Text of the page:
Mark Gerstein is the Albert L. Williams Professor of Biomedical Informatics at Yale. He is associated with the Departments of Molecular Biophysics & Biochemistry, Computer Science and Statistics & Data Science. He is Co-Director (and founder) of the Computational Biology & Bioinformatics PhD Program. He has chaired the analysis groups of numerous national and international projects, including ENCODE, modENCODE, PsychENCODE, 1000 Genomes, PCAWG, ERCC, and SCORCH. Prof. Gerstein completed his PhD training in Computational Chemistry and Biophysics at Cambridge University, followed by postdoctoral training at Stanford. Since then, he has published >600 manuscripts in total, including several in prominent venues, such as Science, Nature, and Cell, with an H-index of >175. He has also written popular science pieces for venues such as Scientific American and the Wall Street Journal. He is a specialist in bioinformatics with a particular interest in large-scale data science, especially as it pertains to personal genome analyses. Current research foci in his lab include disease genomics (particularly neurogenomics and cancer genomics), human genome annotation, genomic privacy, network science (especially gene regulatory networks), wearable and molecular imaging data analysis, text mining of the biological science literature and macromolecular simulation. Prof. Gerstein has received awards such as being elected as a fellow of AAAS and the International Society of Computational Biology. His lab currently comprises >35 students and trainees and he has placed >35 of his past alumni/ae in academic faculty positions and an equivalent number in industry positions. He also has mentored >200 Yale undergraduates and has taught undergraduate and graduate courses in bioinformatics at Yale for >20 years.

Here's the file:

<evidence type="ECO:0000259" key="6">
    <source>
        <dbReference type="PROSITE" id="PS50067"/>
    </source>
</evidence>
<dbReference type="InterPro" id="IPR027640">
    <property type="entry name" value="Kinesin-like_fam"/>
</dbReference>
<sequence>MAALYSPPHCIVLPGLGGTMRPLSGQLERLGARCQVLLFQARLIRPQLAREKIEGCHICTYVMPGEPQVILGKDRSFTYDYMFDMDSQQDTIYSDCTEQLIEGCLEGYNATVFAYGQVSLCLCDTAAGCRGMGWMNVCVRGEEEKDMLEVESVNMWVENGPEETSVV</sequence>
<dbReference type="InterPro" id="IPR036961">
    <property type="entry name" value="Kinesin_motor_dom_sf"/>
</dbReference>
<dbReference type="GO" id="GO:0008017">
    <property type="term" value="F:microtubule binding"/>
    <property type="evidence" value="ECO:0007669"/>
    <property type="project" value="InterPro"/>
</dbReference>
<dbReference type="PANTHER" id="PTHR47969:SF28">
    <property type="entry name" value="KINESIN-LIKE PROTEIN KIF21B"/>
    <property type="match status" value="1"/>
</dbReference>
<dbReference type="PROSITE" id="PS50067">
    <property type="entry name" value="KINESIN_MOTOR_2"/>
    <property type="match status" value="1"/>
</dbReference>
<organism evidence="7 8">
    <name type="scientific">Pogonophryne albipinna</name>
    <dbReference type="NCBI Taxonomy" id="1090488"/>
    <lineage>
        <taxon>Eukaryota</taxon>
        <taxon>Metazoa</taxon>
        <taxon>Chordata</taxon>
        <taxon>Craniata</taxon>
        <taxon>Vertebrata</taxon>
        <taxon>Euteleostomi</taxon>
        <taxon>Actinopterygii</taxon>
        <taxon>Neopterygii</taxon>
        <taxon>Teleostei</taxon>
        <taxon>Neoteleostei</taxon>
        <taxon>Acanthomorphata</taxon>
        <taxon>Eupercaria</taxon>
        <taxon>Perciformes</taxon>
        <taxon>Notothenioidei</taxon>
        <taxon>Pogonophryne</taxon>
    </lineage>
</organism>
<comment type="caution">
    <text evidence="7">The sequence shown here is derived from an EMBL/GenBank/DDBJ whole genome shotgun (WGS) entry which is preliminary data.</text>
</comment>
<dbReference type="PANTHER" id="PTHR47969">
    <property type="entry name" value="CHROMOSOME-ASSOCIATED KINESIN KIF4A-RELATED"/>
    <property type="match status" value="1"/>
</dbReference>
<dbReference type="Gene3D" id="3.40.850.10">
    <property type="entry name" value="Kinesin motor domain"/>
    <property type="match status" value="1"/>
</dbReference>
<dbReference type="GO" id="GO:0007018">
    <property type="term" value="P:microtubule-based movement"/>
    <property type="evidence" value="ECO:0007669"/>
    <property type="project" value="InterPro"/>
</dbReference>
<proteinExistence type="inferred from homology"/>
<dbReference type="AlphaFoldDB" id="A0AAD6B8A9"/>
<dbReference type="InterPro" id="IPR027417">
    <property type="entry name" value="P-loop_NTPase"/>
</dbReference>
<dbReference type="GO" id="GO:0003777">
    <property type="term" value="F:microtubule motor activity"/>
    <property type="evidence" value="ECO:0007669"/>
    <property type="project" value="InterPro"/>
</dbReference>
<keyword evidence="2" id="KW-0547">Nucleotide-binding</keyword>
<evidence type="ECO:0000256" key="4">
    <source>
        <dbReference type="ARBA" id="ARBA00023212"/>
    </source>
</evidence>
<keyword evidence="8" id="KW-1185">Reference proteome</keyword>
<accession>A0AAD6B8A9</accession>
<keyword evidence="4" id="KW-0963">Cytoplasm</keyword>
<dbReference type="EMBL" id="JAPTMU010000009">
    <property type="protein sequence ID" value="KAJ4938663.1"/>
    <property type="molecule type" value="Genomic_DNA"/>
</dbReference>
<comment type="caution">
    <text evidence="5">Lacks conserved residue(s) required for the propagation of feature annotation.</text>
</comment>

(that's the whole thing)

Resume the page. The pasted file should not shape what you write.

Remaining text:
How do you use data science?
We do research in bioinformatical data science, applying computational approaches to problems in molecular biology. Broadly, we are interested in large-scale analyses of genome sequences and macromolecular structures. We also work on the analysis of images and large-scale text and sensor data. We are especially focused on the human genome and proteome and phenotype descriptions associated with them. Our research involves a number of quantitative techniques, including database design, systematic data mining and deep learning, visualization of high-dimensional data, and molecular simulation. More specifically, we focus on three questions. First, we are interested in annotating the raw human genome sequence, especially in characterizing the vast intergenic regions. Next, we are trying to get at the function of all the genes encoded by the genome. Here, we try to characterize function on a large-scale through the use of molecular networks. Finally, for the group of protein-coding genes that have known 3D structures, we are trying to see how their function is carried out through motion and how motion can be predicted from packing geometry.